Causes of miscommunication

When we engage in the process of expressing our thoughts, there are several possible risks for communication failure.

The first critical moment is when we try to find words for meanings we want to express. Our thoughts are often rather diffuse and unclear, and it is not always easy to give them an appropriate verbal shape. Even Dostoyevsky mentioned that he was incapable of finding words for everything he would like to say. For us, who have a poorer linguistic capacity, this is even more difficult.

The small nuances and shades of speech provide an additional challenge. HOW we say something is often more important than WHAT we say. The speaker’s way of speaking, for example, the usage of dialect or irritating buzzwords, may block the recipient’s willingness to continue listening. Many small words, such as yes or so, can be pronounced in dozens of ways which then consequently can interpreted differently.

When we have decided what and how to say, the next risk for failure lies in lazy and unclear pronunciation, which can be caused by permanent defects in speech, tiredness or just a negligent attitude towards the communication situation. Poor concentration on speaking and listening can be partly explained by people’s need to be economical in the use of cognitive efforts. We will return to the risks of miscommunication caused by limited resources of the human brain in other sections of this site.

Interaction often takes place in circumstances which include disturbances, for example traffic noise or loud music. Typically, the listener has to guess half of the speech. The risks for misunderstanding are substantial due to the active role of the listener. When listening, we compile the speaker’s output by ourselves and try to foresee what the speaker is going to say. Thus, “overguessing” is a frequent phenomenon in everyday conversation, causing communication failures

Let us take an example. X is standing near to his car and leaving for the grocery store when Y shouts to him Bring tomatoes as well. When X returns from the grocery store with potatoes instead of tomatoes, Y understandably gets angry. The explanation is simple. When X heard the beginning of the sentence Bring, the word potato immediately activated in his brain because he had forgotten to write it down on the list of needed items. So, he “heard” Bring potatoes as well.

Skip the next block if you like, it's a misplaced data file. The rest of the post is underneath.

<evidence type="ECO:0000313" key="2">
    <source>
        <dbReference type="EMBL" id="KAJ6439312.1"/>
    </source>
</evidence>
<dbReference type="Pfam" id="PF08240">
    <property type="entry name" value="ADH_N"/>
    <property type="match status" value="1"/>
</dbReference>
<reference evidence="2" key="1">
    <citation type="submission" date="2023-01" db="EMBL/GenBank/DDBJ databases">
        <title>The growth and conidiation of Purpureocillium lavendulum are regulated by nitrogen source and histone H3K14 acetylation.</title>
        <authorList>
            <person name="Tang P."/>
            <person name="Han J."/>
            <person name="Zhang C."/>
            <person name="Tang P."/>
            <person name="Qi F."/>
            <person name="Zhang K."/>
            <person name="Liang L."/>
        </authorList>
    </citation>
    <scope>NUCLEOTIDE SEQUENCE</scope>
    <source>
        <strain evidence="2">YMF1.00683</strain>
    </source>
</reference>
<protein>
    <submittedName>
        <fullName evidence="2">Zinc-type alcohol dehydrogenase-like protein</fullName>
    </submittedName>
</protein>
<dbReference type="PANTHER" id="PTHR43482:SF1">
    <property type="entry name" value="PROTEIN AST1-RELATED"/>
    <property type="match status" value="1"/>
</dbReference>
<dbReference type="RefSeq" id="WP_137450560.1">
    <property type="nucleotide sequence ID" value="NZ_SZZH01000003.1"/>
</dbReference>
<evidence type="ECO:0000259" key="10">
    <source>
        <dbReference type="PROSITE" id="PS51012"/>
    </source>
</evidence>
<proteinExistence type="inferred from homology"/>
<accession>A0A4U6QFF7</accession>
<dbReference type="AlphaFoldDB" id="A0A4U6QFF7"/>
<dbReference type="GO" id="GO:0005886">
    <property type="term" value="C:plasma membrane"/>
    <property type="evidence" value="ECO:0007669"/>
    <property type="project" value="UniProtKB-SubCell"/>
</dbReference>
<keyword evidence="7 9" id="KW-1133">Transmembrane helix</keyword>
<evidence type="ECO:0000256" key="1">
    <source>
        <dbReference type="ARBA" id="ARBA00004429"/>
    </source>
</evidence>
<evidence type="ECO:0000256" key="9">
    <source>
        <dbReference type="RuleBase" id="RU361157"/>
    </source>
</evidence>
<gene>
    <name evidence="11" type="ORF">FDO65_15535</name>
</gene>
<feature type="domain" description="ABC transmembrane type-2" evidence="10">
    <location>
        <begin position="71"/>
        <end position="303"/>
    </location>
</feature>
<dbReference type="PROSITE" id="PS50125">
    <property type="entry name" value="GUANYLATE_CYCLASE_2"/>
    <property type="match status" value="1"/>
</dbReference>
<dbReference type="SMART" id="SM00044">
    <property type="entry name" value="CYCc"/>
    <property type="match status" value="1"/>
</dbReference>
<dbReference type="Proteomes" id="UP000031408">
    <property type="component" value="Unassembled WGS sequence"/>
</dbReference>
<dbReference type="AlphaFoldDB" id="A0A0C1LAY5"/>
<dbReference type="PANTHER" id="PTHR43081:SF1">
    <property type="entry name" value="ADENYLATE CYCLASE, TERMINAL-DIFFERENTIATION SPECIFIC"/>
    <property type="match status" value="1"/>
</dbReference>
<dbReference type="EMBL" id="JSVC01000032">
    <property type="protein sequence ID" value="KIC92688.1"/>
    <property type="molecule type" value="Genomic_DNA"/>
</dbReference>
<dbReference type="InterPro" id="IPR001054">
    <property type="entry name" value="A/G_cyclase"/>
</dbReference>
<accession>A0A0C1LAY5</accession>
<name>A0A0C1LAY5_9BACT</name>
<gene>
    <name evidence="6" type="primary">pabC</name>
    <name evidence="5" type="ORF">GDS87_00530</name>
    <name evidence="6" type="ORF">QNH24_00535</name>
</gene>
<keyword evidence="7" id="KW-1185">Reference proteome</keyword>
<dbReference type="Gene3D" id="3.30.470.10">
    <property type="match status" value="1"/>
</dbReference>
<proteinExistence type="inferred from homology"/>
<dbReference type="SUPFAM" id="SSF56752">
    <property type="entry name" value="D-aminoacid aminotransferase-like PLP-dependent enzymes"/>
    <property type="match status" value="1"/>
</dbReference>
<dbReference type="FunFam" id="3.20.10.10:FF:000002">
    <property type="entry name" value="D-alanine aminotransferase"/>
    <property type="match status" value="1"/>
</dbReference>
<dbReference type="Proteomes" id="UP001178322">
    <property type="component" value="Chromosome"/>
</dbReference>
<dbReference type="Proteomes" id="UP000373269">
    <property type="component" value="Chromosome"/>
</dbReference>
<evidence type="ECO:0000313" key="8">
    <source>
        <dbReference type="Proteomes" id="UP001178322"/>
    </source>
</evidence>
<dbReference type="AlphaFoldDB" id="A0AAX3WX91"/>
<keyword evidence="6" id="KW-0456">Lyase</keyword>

Even if the message manages to reach the recipient in the same shape as was meant by the speaker, further risks occur when the recipient engages in the interpretation process of the message. We often mix the concrete object in case: who of the Johns is coming, which of the documents I should take with me, which of the entrances to metro we are going to meet. Many people make mistakes in points of time of appointments and meetings. Words and expressions like in the morning, quickly and warm have various interpretation among people. Important notions and concepts like democracy, happiness and freedom have different meanings which may differ culture-wise.

Linguists have paid a lot of interest to syntactic ambiguity, constructions which may be read and understood in more than one way. Typical instances include cases like small car factory, black suit and shirt, Where is Lisa’s photography, We saw her duck. Syntactically ambiguous expressions may cause mistakes in interpretations, but hints and other forms of indirect speech constitute a more serious risk for misunderstanding. The trash can is full can hardly be understood as a mere statement, but The car is dirty or What a mess in here! may leave space also for such reading.

The process of interaction was described above in a rather schematic manner. In reality, the various stages of producing and receiving a message overlap, but in analysing risks of miscommunication it is useful to see them as separate factors.

In authentic communication, there are two further factors which often overcome the poorly linguistic factors in significance. These are differences in the mental worlds of the interlocutors and recipient design and common ground fallacy. Separate sections are dedicated to these items.


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